The backpack version was my base, and I used Devon’s idea of making my own quilted straps instead of using just webbing like the pattern instructed. And people, a backpack diaper bag is awesome. Especially now that I have a toddler in tow this time around, wearing my bag on my back frees up hands and and arms. It’s fabulous.

Though I wasn’t ready to relinquish the shoulder strap completely. Borrowing from both the Cooper Companion and Devon, I added a removable shoulder strap. I use both the backpack straps and the shoulder strap equally and am so glad that I have both.

I sandwiched high-density batting between the strap pieces to give them cushion and also quilted the back of the bag with the high-density batting. I like the extra support the batting gives, but it was a beast to sew.

One of the key modifications I made was to the exterior bottom panel. Whenever we go out I make sure Asher has a water bottle. The downside (that I’ve experienced way too many times) is leakage. While his current water bottles haven’t fallen victim to leaky lids yet, when Evelyn starts using a sippy cup in six months, leaking water and juice will definitely be a thing. So this bag needed a place for the water bottles and sippy cups.


I extended the top part of the panel and then added an elastic casing to create the cup pockets. They fit Asher’s Contigo bottles perfectly.


I maybe could have spent more time designing the best lining, but I just added more pockets, some deep and some shallow. I like the idea of an ultra-organized diaper bag, but let’s get real: Everything goes from blankets to burp cloths to wipes to toy helicopters goes in there, and when I need something I stick my arm in and hope for the best. Regardless of how many specialized pockets a bag has, I will inevitably end up with a bottomless pit.



One pocket, however, did get special attention. While I don’t hate digging for diapers, I do loathe mining for my phone or keys or that elusive pacifier. So I extended the front pocket down to meet the bottom panel (and sewed the front bottom panel pocket shut). This front pocket is the perfect place for those small essentials that I need at my finger tips. I also added a key clip so that my key ring is always in easy reach. (I wasn’t sure if I’d really use this feature, but so far I’ve found it quite handy.)

sourcing and other notes


I spent a little less $150 on everything for this bag, including shipping costs and supplies (I went through so many leather needles!)

Swiss cross canvas:

Italian lambskin hide: Rolipel shop on Etsy (only $45 with shipping!)

Ripstop water-resistent lining: Rockywoods Fabric

Antique brass hardware: Hardware Elf

1.5-inch navy webbing: A Graff Supplies (Etsy)

:: A tailor’s clapper was key in sewing with the leather. I bought mine on Amazon, but you could probably use a smooth block of wood as well.

:: Topstitching thread was key in making my results professional. I bought white topstitching thread for stitching the canvas and tan thread for topstitching the leather. The topstitching thread made a world of difference in the product. (Also, placing a strip of tissue paper between the presser foot and the leather makes topstitching leather so much easier.) I also used the Bernina #5 presser foot for my edgestitching.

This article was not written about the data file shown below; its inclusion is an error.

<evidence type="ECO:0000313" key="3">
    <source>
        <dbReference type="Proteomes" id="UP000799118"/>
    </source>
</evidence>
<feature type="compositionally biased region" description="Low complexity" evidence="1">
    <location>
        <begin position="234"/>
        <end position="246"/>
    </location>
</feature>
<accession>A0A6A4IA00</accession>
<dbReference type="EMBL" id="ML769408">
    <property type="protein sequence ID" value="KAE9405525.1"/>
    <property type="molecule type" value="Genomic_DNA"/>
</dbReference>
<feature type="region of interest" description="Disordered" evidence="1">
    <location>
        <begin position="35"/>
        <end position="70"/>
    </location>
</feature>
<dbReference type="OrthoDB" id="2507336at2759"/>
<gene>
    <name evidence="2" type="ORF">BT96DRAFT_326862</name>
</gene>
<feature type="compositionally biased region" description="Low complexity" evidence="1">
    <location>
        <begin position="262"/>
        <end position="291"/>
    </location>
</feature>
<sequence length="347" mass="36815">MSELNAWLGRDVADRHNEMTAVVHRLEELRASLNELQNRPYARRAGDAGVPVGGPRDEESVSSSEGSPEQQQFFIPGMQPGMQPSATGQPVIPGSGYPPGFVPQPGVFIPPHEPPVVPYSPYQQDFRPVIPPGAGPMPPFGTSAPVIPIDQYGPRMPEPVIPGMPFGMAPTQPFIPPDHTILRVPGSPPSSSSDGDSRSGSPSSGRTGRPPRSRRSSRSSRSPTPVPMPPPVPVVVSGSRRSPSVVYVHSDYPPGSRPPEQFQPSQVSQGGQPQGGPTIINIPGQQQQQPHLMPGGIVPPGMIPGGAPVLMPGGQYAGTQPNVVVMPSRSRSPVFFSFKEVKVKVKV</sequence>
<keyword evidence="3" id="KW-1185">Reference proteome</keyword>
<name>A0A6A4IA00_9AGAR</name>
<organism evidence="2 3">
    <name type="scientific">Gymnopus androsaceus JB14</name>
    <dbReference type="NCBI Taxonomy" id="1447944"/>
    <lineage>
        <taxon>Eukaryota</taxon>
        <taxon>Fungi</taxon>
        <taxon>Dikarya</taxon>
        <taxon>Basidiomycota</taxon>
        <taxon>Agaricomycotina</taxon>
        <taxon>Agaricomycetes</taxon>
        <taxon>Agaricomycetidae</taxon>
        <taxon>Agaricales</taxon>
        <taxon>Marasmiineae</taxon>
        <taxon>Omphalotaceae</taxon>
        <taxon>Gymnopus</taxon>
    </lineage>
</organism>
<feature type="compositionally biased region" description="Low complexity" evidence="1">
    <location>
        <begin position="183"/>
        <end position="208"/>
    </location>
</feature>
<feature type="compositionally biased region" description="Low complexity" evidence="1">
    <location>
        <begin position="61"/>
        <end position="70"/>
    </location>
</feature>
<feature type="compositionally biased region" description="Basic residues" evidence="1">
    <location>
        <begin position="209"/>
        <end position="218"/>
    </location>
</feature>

:: Using the right needles was essential. I went through at least a whole pack of leather needles and used heavy-duty needles for the rest of the sewing.

:: If you want to sew your own bag–especially if you’ll be working with leather–take your time. Because this bag was such an important project to me (and because of the money I’d invested in the materials) I went slowly. Very slowly.

:: Once I was completely finished, I weatherproofed the bag all over with the spray you can buy for shoes. I live in a very wet place, and I am so glad I did this. I’d hate for that dreamy leather to be ruined after one run through a rainy Costco parking lot.

I think this bag and I have a bright future together. We’re a team, this bag and I, and perhaps I can do this mom-0f-two thing after all.

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the baby lady

First things first: the Baby Lady.


Evelyn Jane was born early in the morning on October 25. We’ve spent the past two weeks snuggling and kissing and caring for this sweet babe of ours and adjusting to being a family of four.

I actually completed a fair amount of sewing in the few weeks leading up to Evie’s birth, and I’m excited to share a couple of projects with you soon.

I also have a few projects that I want to start on, but I’ll have to pace my creative sewing aspirations with my adjustment to this new life as a mom of two. (My first post-pregnancy make will probably have to be the newest Colette pattern: the Wren dress. It’s absolutely perfect for nursing!)

Expect at least a couple of posts over the next few weeks, because I have missed this space. I have a diaper bag to show off after all!

PS Through Sunday, November 8, Sewaholic is having a buy-one-get-one sale on all their printed patterns! I jumped on the sale yesterday and bought Granville (which I’ve been coveting ever since its release at the beginning of the year) and Fraser. It’s a no-brainer!